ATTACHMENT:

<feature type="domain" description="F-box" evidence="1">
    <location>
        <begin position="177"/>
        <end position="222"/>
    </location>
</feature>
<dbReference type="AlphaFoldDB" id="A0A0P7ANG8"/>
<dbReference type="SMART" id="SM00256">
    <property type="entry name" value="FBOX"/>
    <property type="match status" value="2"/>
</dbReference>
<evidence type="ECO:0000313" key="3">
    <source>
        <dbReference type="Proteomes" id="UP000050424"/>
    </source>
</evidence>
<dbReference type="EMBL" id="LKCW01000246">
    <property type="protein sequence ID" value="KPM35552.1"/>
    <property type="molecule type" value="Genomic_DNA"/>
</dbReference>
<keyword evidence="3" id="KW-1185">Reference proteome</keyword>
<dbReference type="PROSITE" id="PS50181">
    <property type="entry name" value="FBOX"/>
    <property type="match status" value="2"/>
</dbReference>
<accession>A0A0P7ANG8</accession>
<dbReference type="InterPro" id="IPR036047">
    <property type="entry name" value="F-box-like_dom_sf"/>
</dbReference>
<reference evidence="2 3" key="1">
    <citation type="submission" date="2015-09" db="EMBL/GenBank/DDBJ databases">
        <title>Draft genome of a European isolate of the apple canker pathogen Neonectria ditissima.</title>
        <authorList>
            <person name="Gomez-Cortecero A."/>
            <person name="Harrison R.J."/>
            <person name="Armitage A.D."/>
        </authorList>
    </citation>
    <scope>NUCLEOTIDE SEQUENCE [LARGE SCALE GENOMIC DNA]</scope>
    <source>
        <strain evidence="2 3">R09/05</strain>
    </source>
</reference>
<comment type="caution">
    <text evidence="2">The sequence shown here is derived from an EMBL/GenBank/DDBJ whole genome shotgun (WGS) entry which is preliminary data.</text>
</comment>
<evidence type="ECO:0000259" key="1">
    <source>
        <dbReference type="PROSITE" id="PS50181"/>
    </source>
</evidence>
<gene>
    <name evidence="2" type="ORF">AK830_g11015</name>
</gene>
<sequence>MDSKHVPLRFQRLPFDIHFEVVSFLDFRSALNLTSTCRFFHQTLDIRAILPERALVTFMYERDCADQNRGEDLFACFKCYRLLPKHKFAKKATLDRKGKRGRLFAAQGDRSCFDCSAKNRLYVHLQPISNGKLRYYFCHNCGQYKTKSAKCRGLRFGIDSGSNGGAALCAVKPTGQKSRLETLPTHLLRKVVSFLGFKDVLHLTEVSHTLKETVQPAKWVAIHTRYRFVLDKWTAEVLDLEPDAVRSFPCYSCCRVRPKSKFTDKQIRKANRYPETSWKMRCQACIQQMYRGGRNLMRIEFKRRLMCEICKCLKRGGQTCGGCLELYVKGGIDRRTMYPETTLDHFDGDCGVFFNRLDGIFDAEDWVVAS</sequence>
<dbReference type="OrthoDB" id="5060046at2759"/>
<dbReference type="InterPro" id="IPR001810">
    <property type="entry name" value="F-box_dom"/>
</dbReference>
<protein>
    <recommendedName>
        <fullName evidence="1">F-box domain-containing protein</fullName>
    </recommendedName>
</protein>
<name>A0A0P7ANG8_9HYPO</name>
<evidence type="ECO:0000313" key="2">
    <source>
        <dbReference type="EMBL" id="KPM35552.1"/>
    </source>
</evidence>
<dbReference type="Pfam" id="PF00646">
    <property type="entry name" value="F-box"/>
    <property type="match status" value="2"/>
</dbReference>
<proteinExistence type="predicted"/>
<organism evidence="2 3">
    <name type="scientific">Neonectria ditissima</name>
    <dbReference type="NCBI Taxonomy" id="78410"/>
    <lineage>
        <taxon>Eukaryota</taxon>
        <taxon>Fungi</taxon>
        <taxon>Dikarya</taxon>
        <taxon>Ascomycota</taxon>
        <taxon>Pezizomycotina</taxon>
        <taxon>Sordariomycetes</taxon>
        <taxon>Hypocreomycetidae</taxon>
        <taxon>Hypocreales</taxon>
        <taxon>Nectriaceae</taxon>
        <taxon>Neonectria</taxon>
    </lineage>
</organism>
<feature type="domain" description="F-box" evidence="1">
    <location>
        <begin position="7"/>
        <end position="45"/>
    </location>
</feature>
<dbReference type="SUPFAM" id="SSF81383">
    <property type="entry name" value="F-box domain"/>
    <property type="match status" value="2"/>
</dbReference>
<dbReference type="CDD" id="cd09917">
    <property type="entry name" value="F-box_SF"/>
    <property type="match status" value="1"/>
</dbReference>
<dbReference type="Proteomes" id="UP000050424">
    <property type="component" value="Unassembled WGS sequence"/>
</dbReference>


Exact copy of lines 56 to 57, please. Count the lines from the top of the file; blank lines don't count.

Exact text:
<dbReference type="OrthoDB" id="5060046at2759"/>
<dbReference type="InterPro" id="IPR001810">